The HOLA method by biolitec®
With the HOLA (Hysteroscopic Outpatient Laser Applications) laser procedure, myomas are cut out very precisely (medically "enucleated") using a laser light conducting glass fiber. Surrounding uterine tissue is not affected or damaged, bleeding also does not occur. The laser light has hardly any effect on the uterine muscles. As a result, there are no painful contractions of the uterus after surgery as in other surgical procedures. No or only a local anesthesia is necessary for the operation, a general anesthesia is not necessary. It can be performed on an outpatient basis.
With hysteroscopic myoma nucleation, the laser fiber is inserted into a very thin hysteroscope and inserted into the uterus via the vagina. The uterus is dilated with a saline solution, so that the surgeon has a good view of the myoma to be treated. The laser energy, which is transmitted via the fiber, enables the surgeon to cut and stop the blood at the same time. This gives him permanent control. The pointed glass fibre allows precise, tissue-friendly enucleation. The tissue usually recovers very quickly and there is hardly any scarring or adhesions. During the procedure, the patient feels the heat development of the laser, which is usually well tolerated.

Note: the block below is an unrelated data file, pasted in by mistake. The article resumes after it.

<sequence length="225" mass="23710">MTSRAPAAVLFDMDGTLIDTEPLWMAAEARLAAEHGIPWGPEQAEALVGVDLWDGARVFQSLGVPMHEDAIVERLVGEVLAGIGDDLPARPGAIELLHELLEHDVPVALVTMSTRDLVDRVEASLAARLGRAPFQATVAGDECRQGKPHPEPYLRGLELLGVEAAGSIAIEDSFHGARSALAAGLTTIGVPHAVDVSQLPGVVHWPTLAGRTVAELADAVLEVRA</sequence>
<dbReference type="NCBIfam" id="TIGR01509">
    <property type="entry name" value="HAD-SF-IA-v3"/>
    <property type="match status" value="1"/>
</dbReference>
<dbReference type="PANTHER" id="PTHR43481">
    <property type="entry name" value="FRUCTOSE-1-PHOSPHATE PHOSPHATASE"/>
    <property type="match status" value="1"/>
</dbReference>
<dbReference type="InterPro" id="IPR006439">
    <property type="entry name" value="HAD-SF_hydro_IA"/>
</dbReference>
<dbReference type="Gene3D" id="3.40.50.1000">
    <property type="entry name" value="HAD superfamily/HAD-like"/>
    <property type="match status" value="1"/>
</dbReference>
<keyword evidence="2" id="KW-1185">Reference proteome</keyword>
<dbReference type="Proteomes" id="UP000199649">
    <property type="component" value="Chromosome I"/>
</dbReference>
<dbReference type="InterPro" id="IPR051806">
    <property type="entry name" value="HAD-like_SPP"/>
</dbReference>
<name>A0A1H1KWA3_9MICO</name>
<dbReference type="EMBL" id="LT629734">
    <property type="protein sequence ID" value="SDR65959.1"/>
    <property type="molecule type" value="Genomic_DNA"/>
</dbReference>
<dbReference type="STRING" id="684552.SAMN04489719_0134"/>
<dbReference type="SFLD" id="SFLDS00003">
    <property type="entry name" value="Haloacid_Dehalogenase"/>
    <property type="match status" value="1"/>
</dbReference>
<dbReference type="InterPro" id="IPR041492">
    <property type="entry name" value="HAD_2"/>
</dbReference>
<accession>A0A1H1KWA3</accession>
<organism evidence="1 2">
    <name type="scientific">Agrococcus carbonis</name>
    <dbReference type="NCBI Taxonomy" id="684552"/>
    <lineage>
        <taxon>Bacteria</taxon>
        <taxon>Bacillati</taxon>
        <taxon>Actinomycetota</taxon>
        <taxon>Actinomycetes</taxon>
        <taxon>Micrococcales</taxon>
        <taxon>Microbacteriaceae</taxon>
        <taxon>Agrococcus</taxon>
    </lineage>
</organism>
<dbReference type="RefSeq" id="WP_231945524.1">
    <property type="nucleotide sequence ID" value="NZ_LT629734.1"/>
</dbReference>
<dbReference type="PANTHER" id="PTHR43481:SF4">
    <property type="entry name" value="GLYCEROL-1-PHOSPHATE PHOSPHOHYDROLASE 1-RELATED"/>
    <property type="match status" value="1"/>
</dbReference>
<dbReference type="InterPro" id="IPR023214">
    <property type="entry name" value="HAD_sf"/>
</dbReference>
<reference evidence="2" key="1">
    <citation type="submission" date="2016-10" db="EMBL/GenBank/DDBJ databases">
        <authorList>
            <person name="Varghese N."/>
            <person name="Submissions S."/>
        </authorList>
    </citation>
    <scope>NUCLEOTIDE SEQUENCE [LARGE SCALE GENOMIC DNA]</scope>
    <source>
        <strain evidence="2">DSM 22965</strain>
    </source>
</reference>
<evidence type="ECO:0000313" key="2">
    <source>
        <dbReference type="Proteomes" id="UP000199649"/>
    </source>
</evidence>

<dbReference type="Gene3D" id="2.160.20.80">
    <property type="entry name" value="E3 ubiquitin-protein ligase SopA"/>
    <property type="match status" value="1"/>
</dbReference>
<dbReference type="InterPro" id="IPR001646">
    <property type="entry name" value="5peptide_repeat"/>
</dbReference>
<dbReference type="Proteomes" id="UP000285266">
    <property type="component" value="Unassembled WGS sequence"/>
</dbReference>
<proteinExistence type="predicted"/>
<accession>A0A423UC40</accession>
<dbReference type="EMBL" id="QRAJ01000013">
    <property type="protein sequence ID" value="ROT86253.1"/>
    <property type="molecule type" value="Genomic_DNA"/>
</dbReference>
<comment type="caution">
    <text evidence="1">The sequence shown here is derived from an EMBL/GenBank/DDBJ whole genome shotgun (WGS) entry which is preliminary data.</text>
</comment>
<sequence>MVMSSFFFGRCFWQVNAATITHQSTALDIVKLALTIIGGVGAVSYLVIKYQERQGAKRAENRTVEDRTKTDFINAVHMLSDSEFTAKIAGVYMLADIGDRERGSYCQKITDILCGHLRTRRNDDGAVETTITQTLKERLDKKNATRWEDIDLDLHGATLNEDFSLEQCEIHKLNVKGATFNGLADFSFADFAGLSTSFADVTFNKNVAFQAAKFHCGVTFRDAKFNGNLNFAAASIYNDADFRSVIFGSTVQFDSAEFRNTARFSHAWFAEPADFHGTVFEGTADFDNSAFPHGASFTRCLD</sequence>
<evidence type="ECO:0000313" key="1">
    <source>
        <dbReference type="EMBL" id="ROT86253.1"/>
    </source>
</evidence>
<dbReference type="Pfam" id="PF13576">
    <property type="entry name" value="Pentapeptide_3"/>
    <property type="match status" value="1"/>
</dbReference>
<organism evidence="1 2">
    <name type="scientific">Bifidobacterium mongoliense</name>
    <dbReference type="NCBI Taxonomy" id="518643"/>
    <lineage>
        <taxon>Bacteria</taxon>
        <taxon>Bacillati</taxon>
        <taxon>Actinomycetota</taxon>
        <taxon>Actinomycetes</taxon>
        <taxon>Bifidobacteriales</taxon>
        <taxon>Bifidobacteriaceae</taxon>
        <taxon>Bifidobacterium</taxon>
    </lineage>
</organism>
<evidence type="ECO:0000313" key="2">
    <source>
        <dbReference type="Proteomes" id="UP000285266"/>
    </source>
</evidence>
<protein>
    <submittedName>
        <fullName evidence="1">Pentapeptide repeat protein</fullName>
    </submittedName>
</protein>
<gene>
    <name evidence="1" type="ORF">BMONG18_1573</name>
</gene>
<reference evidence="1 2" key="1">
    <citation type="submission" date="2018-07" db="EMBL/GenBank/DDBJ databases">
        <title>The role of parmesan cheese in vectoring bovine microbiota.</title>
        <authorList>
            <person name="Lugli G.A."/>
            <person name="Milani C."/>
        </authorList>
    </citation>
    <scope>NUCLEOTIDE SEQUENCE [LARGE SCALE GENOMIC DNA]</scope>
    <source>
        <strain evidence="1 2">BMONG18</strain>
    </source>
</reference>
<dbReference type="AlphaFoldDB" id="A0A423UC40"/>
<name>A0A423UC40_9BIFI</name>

If suspected, hysteroscopy is also performed to diagnose myomas. Depending on the position of the myoma, it can be enucleated directly with the laser.
Only local or even no anesthesia is required for the procedure, which can be performed on an outpatient basis. Depending on the number of myomas, the treatment duration of between 15 - 30 minutes is relatively short. Due to the short duration of treatment and rinsing with saline solution, there is no risk of overhydration syndrome.
Enucleation of a submucosal myoma with the laser fiber of biolitec®
Of course, with the biolitec® laser myomas can also be treated laparoscopically. During laparoscopy, the glass fibers are guided through a laparoscopic tube into the abdominal cavity. The laparoscopic procedure is indicated for intramural and subserous myomas and requires general anesthesia.